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  • Rick Hayes

Understanding the Coronavirus through facts, not fears.

The Coronavirus (COVID-19) burst upon the world scene seemingly out of the blue in late 2019 and tore through our unsuspecting planet as fast as a midwestern tornado.

One of the first concerns by scientists regarding the behavior of the COVID-19 virus was its case fatality rate or CFR rate. Scientists arrive at this somewhat controversial measurement by taking the total number of deaths and dividing it by the total number of documented cases. One can immediately see the difficulties the scientific community has trying to give an accurate CFR rate to an ongoing and continually developing pandemic such as the COVID-19 virus. Variables such as the disease entering remote regions, varying degrees of host susceptibility, and the availability of reliable testing are just some of the challenges.

In short, a CFR rate is much more precise when the underlying disease being tracked has run its' course. Even then, it can sometimes take several years after the virus has terminated to get a full CFR picture due to unforeseen factors or newfound data. Nevertheless, even an estimated CFR rate can help determine the severity of an outbreak.

The current CFR rate for COVID-19 in The United States is 1.31, arrived at by taking the current number of reported deaths of 458 and dividing by the total number of cases of 35,079 while Italy is reporting a rate of 9.2. To put these numbers in perspective, the SARS outbreak that was contained on July 5, 2003, had a total of 8,096 cases and 774 deaths across 29 countries to get an overall CFR of 9.6%.

So what are the differences between the annual flu, a dangerous and lethal virus that hits the U.S. each year, and the unknown COVID-19 virus? In the United States, the "flu season" generally runs from late fall into spring. In a typical year, more than 200,000 Americans are hospitalized for flu-related complications, and the CDC (Center for Disease Control) estimates U.S. fatalities resulting from a regular flu season to be between 12,000 and 61,000.

As an example, right now, The United States has seen the current flu season cause an estimated 36 million illnesses, 370,000 hospitalizations, and 22,000 deaths. Contrast that with the COVID-19 virus, as stated above, has a total of 35,079 cases with 458 deaths. And although the number of victims of the COVID-19 virus is relatively small compared to the seasonal flu, it has managed to shut down travel, businesses, recreation activities, and professional sporting events across the country.

The general question on the minds of many Americans is why the COVID-19 virus has caused such widespread chaos, and other catastrophic flu seasons have had little impact? We have reached out to the CDC for a response to this question but have not received an answer.

Perhaps the challenge facing scientists regarding the COVID-19 virus is found in the "basic reproduction number," or R0. The R0 number is another important statistic that scientists use to determine how easily and quickly a virus is spreading. And again, because the COVID-19 virus is continuing to reveal itself, the R0 number is expected to change. Nevertheless, it shows the average number of people who catch the virus from a single infected person. According to Live Science, the flu has an R0 value of about 1.3, which means that every person who gets the flu gives it to an average of 1.3 people. The preliminary estimated R0 number for COVID-19 is between 2 and 2.5.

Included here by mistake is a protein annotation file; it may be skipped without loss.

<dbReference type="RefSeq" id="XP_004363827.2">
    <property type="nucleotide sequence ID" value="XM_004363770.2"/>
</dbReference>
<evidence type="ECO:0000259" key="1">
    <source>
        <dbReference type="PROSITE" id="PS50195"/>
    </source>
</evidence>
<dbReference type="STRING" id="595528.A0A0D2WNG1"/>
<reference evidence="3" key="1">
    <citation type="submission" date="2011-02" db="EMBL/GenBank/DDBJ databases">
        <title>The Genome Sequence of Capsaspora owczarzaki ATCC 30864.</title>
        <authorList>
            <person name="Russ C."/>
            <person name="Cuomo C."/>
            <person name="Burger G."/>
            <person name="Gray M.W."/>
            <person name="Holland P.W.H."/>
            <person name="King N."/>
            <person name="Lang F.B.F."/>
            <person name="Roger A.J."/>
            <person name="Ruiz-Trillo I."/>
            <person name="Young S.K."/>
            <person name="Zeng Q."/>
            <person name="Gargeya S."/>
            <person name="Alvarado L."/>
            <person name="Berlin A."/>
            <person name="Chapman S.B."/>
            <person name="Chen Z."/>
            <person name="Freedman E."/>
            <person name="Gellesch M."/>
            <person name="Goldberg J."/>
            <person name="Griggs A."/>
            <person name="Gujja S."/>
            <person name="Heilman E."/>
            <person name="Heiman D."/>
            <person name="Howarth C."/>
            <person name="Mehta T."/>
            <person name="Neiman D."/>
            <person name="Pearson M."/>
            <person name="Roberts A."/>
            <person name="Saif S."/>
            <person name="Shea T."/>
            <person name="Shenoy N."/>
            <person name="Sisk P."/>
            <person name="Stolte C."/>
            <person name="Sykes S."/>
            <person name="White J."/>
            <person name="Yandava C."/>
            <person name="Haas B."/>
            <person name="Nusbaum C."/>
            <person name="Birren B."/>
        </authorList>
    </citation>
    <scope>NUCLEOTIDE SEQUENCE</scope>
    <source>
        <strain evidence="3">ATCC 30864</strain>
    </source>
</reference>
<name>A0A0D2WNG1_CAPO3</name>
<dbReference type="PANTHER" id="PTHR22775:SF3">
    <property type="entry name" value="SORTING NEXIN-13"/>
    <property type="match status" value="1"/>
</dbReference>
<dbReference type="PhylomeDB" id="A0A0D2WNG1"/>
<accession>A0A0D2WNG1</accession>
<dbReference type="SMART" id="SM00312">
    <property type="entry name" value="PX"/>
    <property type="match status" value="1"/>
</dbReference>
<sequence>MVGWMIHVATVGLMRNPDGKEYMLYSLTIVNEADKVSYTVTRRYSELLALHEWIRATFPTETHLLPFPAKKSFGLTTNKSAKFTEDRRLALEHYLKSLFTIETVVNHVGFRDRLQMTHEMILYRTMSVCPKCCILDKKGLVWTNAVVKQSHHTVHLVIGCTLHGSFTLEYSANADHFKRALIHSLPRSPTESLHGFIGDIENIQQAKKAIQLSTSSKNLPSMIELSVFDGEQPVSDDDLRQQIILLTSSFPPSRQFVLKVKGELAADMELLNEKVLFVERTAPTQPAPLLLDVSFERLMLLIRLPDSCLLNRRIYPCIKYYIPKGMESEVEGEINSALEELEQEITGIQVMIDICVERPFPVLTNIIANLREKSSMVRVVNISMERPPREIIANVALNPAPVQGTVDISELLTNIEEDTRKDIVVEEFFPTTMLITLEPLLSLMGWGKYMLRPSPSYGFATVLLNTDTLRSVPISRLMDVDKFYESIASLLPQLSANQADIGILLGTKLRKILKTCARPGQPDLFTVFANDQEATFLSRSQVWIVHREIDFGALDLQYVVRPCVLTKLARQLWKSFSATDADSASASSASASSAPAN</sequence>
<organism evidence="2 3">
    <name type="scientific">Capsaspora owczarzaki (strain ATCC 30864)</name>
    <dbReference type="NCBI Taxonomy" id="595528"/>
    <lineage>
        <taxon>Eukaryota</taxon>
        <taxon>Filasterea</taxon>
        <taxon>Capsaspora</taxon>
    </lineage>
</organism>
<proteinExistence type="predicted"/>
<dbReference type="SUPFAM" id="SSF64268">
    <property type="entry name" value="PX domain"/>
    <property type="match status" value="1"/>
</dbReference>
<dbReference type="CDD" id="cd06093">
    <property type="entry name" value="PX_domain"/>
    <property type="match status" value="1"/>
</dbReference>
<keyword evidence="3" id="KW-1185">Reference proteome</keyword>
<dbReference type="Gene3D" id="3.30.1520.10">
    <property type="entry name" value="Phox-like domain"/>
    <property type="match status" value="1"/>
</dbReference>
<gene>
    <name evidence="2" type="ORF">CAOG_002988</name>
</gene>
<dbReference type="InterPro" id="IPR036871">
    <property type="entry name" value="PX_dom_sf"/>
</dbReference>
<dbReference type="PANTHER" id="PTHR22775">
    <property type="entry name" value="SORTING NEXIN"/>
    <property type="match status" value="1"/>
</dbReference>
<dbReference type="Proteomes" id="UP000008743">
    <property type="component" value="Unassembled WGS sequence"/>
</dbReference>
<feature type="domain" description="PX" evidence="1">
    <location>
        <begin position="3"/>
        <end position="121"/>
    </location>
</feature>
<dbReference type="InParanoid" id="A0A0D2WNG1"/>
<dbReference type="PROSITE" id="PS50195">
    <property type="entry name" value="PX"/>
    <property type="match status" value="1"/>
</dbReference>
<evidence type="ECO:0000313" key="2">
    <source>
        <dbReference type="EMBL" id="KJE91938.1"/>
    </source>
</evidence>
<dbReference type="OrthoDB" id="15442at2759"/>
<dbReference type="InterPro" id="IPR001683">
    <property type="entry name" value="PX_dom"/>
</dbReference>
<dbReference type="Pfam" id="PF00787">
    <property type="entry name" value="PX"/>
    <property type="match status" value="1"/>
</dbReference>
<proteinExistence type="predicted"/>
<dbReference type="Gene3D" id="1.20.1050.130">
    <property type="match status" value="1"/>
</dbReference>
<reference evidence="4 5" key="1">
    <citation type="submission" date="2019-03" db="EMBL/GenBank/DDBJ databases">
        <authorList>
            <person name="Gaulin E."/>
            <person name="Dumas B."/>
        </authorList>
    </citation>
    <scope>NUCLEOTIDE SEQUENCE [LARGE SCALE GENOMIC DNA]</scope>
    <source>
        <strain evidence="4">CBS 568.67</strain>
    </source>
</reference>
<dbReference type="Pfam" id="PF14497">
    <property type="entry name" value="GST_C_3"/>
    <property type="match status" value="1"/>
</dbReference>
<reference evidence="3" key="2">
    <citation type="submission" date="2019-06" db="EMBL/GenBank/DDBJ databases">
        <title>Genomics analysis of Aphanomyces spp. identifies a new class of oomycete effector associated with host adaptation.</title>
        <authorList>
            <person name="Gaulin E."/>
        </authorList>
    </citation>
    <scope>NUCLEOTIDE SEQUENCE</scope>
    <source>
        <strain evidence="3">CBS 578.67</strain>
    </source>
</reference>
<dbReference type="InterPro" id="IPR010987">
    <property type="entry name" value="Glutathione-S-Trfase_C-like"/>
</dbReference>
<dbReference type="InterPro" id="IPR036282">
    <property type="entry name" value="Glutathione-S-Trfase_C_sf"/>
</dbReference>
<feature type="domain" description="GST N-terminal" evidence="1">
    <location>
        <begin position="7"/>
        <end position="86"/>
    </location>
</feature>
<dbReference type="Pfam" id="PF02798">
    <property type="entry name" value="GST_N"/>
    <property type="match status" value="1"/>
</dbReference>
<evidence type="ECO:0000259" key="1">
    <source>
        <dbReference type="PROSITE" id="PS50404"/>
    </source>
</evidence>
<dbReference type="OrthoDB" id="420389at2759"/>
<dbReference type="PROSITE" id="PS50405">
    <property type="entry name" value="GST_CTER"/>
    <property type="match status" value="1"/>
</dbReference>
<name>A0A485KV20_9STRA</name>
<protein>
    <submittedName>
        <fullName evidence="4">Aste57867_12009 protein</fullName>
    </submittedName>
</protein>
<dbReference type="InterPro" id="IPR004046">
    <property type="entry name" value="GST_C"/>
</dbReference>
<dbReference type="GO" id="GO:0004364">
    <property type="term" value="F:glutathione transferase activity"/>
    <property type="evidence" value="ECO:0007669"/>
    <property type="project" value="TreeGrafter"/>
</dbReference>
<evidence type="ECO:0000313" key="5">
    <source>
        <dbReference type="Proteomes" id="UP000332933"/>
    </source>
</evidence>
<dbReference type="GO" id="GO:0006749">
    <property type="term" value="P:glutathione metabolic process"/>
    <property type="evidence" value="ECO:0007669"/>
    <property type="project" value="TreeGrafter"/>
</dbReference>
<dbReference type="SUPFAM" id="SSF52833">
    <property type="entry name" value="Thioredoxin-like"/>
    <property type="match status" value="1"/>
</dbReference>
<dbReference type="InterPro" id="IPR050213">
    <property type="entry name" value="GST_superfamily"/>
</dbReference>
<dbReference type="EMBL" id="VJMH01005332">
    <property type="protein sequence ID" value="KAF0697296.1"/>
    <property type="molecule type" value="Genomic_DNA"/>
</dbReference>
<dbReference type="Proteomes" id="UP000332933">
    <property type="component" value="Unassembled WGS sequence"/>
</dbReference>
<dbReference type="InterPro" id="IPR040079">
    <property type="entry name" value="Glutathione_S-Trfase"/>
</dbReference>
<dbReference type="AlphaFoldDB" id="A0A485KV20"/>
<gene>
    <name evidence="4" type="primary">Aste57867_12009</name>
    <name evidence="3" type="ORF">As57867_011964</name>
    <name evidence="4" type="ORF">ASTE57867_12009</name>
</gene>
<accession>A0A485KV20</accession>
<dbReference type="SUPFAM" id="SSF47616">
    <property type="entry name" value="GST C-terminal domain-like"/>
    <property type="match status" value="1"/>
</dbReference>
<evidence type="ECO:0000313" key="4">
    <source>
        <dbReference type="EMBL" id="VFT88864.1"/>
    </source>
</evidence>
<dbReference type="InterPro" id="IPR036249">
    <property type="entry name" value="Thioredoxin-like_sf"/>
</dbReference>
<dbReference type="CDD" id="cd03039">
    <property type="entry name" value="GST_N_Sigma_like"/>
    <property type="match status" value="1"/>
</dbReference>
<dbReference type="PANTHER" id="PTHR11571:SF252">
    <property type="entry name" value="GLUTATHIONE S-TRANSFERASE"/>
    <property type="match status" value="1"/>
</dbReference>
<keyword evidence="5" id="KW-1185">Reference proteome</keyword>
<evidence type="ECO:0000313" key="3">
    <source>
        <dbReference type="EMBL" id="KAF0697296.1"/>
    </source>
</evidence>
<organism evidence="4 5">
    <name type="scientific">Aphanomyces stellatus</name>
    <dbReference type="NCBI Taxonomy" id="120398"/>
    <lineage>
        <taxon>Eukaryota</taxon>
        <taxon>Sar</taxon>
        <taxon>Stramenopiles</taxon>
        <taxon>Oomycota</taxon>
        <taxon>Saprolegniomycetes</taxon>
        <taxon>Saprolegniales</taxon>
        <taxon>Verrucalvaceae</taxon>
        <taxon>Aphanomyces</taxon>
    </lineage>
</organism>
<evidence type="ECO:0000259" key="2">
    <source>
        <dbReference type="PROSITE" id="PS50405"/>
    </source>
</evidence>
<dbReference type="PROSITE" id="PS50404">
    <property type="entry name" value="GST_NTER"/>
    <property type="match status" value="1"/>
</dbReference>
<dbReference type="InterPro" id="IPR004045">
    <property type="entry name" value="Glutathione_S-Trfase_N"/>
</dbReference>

COVID-19's high R0 number would explain why the virus can spread so swiftly. It also underscores why the precaution taken of closing travel from China by President Trump on January 31, was critical and may prove to be the deciding factor as to why the U.S. sees lower CFR rates than many other countries.

Not to get overwhelmed with statistics, but there is another indication that the quick response by The White House has given The United States more time for the healthcare industry to combat the virus. The U.S. is doing better than European countries in terms of the number of cases per 1 million people.

This number is arrived at by taking the number of cases divided by a quotient. The quotient being the total population of the country divided by 1 million. As an example, Italy has 679 COVID-19 cases per 1 million people, while Spain has 427 cases per 1 million people. In the United States, the number of COVID-19 cases per 1 million people currently stands at 43.

These statistics highlight a stealthy virus that has an incubation period from 5 to nearly 14 days, where the common flu is somewhere between one and four days.

Although the medical community does not yet fully understand the complexities of the COVID-19 virus, the methods encouraged by the COVID-19 task force are so far the best ways to keep the virus in check. Those methods include washing of the hands, with soap and water for at least 20 seconds, especially after being in a public place, or after blowing your nose, coughing, or sneezing. Avoiding close contact with people who are sick. Putting distance between yourself and other people. Wearing a facemask and staying home if you are sick.

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